Categories of Risk in Pregnancy


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Since 1988, Dr. Keith Reisler has served as an obstetrician and gynecologist in Plano, Texas (TX). Keith Reisler, MD, comes to his work with diverse experience in caring for women with both normal and high risk pregnancies.

A high-risk pregnancy involves one or more factors that may affect the health of the mother, her unborn child, or both. Some potential risk factors relate to the mother’s age, lifestyle, or health status, while others stem from conditions of the pregnancy itself. Women expecting multiple babies are at higher risk, as are those who develop pregnancy-related conditions such as gestational diabetes or preeclampsia.

Women with nongestational diabetes are also more prone to pregnancy complications, and so blood sugar control before pregnancy is essential. Women with kidney, thyroid, or autoimmune disease must also ensure that their conditions are well-controlled and that their pregnancies are closely monitored by an experienced gynecologist. The same holds true for women with HIV/AIDS, who require careful treatment and often a cesarean section to minimize the chances of transmitting the virus to the baby.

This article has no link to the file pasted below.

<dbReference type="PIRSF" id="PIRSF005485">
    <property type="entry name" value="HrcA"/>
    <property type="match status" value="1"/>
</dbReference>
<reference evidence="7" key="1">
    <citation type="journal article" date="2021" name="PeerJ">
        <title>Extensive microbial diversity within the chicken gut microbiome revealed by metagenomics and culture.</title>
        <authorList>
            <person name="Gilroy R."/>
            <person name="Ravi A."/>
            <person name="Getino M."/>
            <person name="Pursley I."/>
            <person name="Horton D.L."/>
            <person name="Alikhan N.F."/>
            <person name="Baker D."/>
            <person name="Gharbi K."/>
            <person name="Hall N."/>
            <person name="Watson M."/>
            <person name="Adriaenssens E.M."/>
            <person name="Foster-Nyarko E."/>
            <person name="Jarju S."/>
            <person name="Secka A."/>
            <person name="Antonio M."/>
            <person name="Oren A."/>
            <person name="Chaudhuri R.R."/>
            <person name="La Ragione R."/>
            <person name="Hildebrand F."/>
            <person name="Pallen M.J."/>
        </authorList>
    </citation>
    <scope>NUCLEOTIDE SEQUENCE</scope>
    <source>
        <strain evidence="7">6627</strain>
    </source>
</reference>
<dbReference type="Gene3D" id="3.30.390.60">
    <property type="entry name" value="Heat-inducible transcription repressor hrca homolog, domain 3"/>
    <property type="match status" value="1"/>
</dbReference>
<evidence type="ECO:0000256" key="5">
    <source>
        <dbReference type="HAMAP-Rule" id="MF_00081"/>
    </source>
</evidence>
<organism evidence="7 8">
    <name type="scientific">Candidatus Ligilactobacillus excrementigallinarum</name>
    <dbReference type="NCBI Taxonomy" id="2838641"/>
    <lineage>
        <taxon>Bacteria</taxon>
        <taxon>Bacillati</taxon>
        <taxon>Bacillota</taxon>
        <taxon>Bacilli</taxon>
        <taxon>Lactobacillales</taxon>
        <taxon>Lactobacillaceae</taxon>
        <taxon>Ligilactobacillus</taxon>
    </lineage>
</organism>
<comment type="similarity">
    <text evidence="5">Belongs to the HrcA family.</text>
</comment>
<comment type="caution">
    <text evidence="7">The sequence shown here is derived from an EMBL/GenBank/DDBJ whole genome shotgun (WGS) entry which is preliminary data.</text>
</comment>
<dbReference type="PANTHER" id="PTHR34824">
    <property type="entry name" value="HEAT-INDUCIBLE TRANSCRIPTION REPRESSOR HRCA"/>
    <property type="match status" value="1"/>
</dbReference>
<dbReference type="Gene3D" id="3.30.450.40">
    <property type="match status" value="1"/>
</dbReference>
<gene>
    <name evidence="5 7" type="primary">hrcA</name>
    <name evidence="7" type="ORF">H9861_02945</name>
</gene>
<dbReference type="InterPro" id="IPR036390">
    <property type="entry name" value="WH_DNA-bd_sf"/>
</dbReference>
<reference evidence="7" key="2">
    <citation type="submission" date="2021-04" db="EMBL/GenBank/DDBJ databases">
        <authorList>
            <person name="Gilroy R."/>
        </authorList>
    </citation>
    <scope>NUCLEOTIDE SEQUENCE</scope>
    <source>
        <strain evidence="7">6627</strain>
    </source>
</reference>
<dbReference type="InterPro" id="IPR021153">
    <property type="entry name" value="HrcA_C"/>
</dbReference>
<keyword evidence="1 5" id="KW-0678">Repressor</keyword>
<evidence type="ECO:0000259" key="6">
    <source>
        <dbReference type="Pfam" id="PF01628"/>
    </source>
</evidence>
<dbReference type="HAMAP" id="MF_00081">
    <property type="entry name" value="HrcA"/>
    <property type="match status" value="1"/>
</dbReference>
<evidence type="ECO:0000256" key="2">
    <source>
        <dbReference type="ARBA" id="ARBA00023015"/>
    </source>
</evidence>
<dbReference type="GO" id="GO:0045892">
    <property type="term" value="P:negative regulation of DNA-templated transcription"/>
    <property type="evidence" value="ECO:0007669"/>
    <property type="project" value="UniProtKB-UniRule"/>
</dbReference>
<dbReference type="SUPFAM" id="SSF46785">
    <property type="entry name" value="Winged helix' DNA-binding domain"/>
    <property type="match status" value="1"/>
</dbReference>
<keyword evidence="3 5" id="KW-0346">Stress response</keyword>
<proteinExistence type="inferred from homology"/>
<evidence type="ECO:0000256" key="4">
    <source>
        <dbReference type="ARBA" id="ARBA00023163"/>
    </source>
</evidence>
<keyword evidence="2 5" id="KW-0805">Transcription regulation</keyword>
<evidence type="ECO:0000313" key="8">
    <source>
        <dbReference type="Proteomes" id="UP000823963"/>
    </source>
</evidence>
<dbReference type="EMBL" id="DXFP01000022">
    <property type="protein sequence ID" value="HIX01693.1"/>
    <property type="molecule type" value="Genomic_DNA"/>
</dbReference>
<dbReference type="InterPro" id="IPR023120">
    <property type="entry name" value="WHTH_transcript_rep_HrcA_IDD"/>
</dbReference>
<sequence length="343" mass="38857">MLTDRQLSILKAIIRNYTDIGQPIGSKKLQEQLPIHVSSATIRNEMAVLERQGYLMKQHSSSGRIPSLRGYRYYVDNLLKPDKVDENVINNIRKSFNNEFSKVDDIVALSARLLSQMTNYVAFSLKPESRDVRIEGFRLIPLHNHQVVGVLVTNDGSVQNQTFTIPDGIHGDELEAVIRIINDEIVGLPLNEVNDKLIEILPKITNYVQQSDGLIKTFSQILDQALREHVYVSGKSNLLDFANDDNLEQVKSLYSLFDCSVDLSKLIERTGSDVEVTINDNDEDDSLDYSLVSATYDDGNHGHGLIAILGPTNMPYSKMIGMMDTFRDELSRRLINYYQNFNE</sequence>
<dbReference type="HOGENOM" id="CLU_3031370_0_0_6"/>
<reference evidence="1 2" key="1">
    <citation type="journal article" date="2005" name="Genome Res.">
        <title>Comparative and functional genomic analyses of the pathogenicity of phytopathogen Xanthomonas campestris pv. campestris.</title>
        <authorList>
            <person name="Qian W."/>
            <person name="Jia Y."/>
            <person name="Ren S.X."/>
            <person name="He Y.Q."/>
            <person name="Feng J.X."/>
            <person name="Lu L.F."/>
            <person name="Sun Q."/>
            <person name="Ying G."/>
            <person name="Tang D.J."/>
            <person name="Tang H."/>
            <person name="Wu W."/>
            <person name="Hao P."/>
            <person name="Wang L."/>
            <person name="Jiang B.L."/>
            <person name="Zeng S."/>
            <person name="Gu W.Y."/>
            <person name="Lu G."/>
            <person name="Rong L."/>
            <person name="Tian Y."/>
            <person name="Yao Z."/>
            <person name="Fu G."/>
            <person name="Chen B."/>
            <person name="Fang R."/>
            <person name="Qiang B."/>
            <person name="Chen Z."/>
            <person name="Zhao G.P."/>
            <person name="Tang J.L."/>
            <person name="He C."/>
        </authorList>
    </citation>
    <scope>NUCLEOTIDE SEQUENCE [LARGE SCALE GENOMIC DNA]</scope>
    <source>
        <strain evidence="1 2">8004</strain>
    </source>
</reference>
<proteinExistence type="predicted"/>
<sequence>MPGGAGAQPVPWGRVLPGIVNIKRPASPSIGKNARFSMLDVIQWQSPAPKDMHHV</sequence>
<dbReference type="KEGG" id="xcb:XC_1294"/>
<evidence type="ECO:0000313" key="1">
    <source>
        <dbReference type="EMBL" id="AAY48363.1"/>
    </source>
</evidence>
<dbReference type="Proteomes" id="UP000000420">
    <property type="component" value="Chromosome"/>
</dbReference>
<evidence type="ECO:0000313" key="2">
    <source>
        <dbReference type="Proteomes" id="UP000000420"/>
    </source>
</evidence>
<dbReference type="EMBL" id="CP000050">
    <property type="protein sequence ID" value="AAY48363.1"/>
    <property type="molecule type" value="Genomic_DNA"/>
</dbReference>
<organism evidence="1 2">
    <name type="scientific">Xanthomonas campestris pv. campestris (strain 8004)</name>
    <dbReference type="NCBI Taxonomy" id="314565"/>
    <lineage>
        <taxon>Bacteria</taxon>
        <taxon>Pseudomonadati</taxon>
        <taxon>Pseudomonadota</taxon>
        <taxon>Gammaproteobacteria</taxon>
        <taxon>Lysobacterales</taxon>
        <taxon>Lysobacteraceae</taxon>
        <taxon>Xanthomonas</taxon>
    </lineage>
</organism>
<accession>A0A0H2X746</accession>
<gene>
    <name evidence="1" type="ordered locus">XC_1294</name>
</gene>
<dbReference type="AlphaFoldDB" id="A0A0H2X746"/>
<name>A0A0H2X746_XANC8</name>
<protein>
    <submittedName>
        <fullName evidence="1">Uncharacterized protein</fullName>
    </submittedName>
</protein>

Teenage mothers and first-time mothers over the age of 35 are at higher risk as well. Younger mothers are more prone to high blood pressure, anemia, and early labor, while older mothers may have more trouble with labor and are statistically more likely to give birth to a child with a genetic condition.

Women of any age and any health status can reduce the risk to the baby by avoiding cigarettes and alcohol during pregnancy. Both increase the fetus’s chance of birth defects, while alcohol increases the risk of stillbirth and smoking predisposes a woman to preterm labor.